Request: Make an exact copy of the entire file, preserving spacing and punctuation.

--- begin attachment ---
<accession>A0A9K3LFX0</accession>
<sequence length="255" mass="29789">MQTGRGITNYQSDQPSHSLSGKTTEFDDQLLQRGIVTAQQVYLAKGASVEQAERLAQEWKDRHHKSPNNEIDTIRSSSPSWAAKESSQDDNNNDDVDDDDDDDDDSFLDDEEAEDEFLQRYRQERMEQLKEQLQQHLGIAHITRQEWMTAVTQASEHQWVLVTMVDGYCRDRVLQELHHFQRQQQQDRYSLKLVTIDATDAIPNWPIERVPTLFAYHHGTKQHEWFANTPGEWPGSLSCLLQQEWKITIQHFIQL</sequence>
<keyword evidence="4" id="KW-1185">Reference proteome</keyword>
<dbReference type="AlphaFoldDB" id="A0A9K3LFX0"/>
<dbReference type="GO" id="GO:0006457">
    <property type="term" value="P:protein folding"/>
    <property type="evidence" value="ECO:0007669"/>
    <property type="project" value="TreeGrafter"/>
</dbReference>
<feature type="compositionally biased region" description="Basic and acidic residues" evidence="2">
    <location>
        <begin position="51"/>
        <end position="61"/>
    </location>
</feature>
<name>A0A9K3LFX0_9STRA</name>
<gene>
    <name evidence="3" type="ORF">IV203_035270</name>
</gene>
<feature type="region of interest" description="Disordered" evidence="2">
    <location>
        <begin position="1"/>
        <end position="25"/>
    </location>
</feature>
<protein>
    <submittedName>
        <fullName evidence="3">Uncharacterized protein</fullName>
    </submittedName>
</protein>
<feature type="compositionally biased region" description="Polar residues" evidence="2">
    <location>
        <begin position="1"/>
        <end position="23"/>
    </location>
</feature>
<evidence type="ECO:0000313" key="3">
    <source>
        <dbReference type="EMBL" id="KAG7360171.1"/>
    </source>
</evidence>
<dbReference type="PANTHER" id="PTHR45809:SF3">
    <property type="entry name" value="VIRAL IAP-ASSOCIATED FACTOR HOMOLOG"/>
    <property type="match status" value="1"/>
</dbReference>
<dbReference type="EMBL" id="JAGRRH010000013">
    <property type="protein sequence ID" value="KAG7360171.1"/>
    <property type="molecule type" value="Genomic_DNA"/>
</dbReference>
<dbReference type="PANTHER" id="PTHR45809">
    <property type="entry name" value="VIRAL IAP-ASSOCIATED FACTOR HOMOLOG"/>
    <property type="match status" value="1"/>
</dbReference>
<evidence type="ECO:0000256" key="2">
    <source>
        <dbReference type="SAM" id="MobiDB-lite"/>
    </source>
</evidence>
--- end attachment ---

<accession>A0A9K3LFX0</accession>
<sequence length="255" mass="29789">MQTGRGITNYQSDQPSHSLSGKTTEFDDQLLQRGIVTAQQVYLAKGASVEQAERLAQEWKDRHHKSPNNEIDTIRSSSPSWAAKESSQDDNNNDDVDDDDDDDDDSFLDDEEAEDEFLQRYRQERMEQLKEQLQQHLGIAHITRQEWMTAVTQASEHQWVLVTMVDGYCRDRVLQELHHFQRQQQQDRYSLKLVTIDATDAIPNWPIERVPTLFAYHHGTKQHEWFANTPGEWPGSLSCLLQQEWKITIQHFIQL</sequence>
<keyword evidence="4" id="KW-1185">Reference proteome</keyword>
<dbReference type="AlphaFoldDB" id="A0A9K3LFX0"/>
<dbReference type="GO" id="GO:0006457">
    <property type="term" value="P:protein folding"/>
    <property type="evidence" value="ECO:0007669"/>
    <property type="project" value="TreeGrafter"/>
</dbReference>
<feature type="compositionally biased region" description="Basic and acidic residues" evidence="2">
    <location>
        <begin position="51"/>
        <end position="61"/>
    </location>
</feature>
<name>A0A9K3LFX0_9STRA</name>
<gene>
    <name evidence="3" type="ORF">IV203_035270</name>
</gene>
<feature type="region of interest" description="Disordered" evidence="2">
    <location>
        <begin position="1"/>
        <end position="25"/>
    </location>
</feature>
<protein>
    <submittedName>
        <fullName evidence="3">Uncharacterized protein</fullName>
    </submittedName>
</protein>
<feature type="compositionally biased region" description="Polar residues" evidence="2">
    <location>
        <begin position="1"/>
        <end position="23"/>
    </location>
</feature>
<evidence type="ECO:0000313" key="3">
    <source>
        <dbReference type="EMBL" id="KAG7360171.1"/>
    </source>
</evidence>
<dbReference type="PANTHER" id="PTHR45809:SF3">
    <property type="entry name" value="VIRAL IAP-ASSOCIATED FACTOR HOMOLOG"/>
    <property type="match status" value="1"/>
</dbReference>
<dbReference type="EMBL" id="JAGRRH010000013">
    <property type="protein sequence ID" value="KAG7360171.1"/>
    <property type="molecule type" value="Genomic_DNA"/>
</dbReference>
<dbReference type="PANTHER" id="PTHR45809">
    <property type="entry name" value="VIRAL IAP-ASSOCIATED FACTOR HOMOLOG"/>
    <property type="match status" value="1"/>
</dbReference>
<evidence type="ECO:0000256" key="2">
    <source>
        <dbReference type="SAM" id="MobiDB-lite"/>
    </source>
</evidence>